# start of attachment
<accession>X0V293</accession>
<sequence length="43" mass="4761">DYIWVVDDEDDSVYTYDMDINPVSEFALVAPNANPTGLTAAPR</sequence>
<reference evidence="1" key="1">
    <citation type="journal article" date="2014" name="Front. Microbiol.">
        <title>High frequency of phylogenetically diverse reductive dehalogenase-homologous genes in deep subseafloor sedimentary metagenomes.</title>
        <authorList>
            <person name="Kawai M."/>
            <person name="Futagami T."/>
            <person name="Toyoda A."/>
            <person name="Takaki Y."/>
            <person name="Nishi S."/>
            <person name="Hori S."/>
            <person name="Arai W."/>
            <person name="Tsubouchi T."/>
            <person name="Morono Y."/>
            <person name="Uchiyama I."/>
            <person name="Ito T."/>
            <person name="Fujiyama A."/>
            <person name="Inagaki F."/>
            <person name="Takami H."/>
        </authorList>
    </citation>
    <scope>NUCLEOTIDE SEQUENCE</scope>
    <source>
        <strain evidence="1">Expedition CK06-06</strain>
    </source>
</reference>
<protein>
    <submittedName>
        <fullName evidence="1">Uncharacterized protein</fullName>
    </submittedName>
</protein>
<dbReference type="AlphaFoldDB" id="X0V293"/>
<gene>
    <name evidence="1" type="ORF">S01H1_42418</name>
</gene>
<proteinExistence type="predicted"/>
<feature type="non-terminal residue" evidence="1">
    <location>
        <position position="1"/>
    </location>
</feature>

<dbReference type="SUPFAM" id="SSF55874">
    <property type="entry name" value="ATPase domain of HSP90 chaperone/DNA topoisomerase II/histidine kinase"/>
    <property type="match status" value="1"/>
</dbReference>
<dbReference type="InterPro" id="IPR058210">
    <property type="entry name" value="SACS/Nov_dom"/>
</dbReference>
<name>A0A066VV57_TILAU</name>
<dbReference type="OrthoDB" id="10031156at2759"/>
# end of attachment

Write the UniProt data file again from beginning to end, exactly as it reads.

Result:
<accession>X0V293</accession>
<sequence length="43" mass="4761">DYIWVVDDEDDSVYTYDMDINPVSEFALVAPNANPTGLTAAPR</sequence>
<reference evidence="1" key="1">
    <citation type="journal article" date="2014" name="Front. Microbiol.">
        <title>High frequency of phylogenetically diverse reductive dehalogenase-homologous genes in deep subseafloor sedimentary metagenomes.</title>
        <authorList>
            <person name="Kawai M."/>
            <person name="Futagami T."/>
            <person name="Toyoda A."/>
            <person name="Takaki Y."/>
            <person name="Nishi S."/>
            <person name="Hori S."/>
            <person name="Arai W."/>
            <person name="Tsubouchi T."/>
            <person name="Morono Y."/>
            <person name="Uchiyama I."/>
            <person name="Ito T."/>
            <person name="Fujiyama A."/>
            <person name="Inagaki F."/>
            <person name="Takami H."/>
        </authorList>
    </citation>
    <scope>NUCLEOTIDE SEQUENCE</scope>
    <source>
        <strain evidence="1">Expedition CK06-06</strain>
    </source>
</reference>
<protein>
    <submittedName>
        <fullName evidence="1">Uncharacterized protein</fullName>
    </submittedName>
</protein>
<dbReference type="AlphaFoldDB" id="X0V293"/>
<gene>
    <name evidence="1" type="ORF">S01H1_42418</name>
</gene>
<proteinExistence type="predicted"/>
<feature type="non-terminal residue" evidence="1">
    <location>
        <position position="1"/>
    </location>
</feature>

<dbReference type="SUPFAM" id="SSF55874">
    <property type="entry name" value="ATPase domain of HSP90 chaperone/DNA topoisomerase II/histidine kinase"/>
    <property type="match status" value="1"/>
</dbReference>
<dbReference type="InterPro" id="IPR058210">
    <property type="entry name" value="SACS/Nov_dom"/>
</dbReference>
<name>A0A066VV57_TILAU</name>
<dbReference type="OrthoDB" id="10031156at2759"/>